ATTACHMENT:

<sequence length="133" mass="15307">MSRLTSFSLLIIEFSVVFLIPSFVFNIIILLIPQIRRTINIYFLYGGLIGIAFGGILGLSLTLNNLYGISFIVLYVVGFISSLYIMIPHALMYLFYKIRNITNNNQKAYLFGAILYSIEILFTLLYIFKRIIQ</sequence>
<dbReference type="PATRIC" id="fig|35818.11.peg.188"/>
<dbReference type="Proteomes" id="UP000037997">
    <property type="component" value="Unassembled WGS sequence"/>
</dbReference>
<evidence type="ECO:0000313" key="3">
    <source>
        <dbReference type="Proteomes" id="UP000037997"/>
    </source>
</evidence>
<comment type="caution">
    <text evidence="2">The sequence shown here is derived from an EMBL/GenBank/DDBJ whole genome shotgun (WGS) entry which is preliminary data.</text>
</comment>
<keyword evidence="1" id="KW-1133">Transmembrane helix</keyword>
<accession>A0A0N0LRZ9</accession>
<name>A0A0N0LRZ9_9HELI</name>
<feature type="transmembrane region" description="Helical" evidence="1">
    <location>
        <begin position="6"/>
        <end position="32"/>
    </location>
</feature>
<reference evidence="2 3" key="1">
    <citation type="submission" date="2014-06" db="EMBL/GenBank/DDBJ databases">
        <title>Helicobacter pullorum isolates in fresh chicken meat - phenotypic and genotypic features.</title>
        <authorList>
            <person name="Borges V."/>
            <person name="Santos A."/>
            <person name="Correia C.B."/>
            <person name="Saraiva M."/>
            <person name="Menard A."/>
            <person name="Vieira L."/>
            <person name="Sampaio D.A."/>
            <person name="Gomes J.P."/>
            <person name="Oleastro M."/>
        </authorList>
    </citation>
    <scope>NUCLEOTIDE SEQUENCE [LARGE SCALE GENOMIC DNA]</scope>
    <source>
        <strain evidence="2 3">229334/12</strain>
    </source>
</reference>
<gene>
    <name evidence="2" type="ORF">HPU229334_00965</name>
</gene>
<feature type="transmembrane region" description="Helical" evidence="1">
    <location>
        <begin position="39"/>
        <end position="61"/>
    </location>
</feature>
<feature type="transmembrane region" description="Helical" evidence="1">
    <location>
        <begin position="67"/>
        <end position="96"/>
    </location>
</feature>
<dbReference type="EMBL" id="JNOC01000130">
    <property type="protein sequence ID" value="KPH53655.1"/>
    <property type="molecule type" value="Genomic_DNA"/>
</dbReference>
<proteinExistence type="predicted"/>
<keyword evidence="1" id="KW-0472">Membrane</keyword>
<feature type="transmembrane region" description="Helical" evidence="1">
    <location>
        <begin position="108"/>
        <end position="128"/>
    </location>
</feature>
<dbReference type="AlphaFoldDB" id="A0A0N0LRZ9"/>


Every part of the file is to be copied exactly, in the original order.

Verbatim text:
<sequence length="133" mass="15307">MSRLTSFSLLIIEFSVVFLIPSFVFNIIILLIPQIRRTINIYFLYGGLIGIAFGGILGLSLTLNNLYGISFIVLYVVGFISSLYIMIPHALMYLFYKIRNITNNNQKAYLFGAILYSIEILFTLLYIFKRIIQ</sequence>
<dbReference type="PATRIC" id="fig|35818.11.peg.188"/>
<dbReference type="Proteomes" id="UP000037997">
    <property type="component" value="Unassembled WGS sequence"/>
</dbReference>
<evidence type="ECO:0000313" key="3">
    <source>
        <dbReference type="Proteomes" id="UP000037997"/>
    </source>
</evidence>
<comment type="caution">
    <text evidence="2">The sequence shown here is derived from an EMBL/GenBank/DDBJ whole genome shotgun (WGS) entry which is preliminary data.</text>
</comment>
<keyword evidence="1" id="KW-1133">Transmembrane helix</keyword>
<accession>A0A0N0LRZ9</accession>
<name>A0A0N0LRZ9_9HELI</name>
<feature type="transmembrane region" description="Helical" evidence="1">
    <location>
        <begin position="6"/>
        <end position="32"/>
    </location>
</feature>
<reference evidence="2 3" key="1">
    <citation type="submission" date="2014-06" db="EMBL/GenBank/DDBJ databases">
        <title>Helicobacter pullorum isolates in fresh chicken meat - phenotypic and genotypic features.</title>
        <authorList>
            <person name="Borges V."/>
            <person name="Santos A."/>
            <person name="Correia C.B."/>
            <person name="Saraiva M."/>
            <person name="Menard A."/>
            <person name="Vieira L."/>
            <person name="Sampaio D.A."/>
            <person name="Gomes J.P."/>
            <person name="Oleastro M."/>
        </authorList>
    </citation>
    <scope>NUCLEOTIDE SEQUENCE [LARGE SCALE GENOMIC DNA]</scope>
    <source>
        <strain evidence="2 3">229334/12</strain>
    </source>
</reference>
<gene>
    <name evidence="2" type="ORF">HPU229334_00965</name>
</gene>
<feature type="transmembrane region" description="Helical" evidence="1">
    <location>
        <begin position="39"/>
        <end position="61"/>
    </location>
</feature>
<feature type="transmembrane region" description="Helical" evidence="1">
    <location>
        <begin position="67"/>
        <end position="96"/>
    </location>
</feature>
<dbReference type="EMBL" id="JNOC01000130">
    <property type="protein sequence ID" value="KPH53655.1"/>
    <property type="molecule type" value="Genomic_DNA"/>
</dbReference>
<proteinExistence type="predicted"/>
<keyword evidence="1" id="KW-0472">Membrane</keyword>
<feature type="transmembrane region" description="Helical" evidence="1">
    <location>
        <begin position="108"/>
        <end position="128"/>
    </location>
</feature>
<dbReference type="AlphaFoldDB" id="A0A0N0LRZ9"/>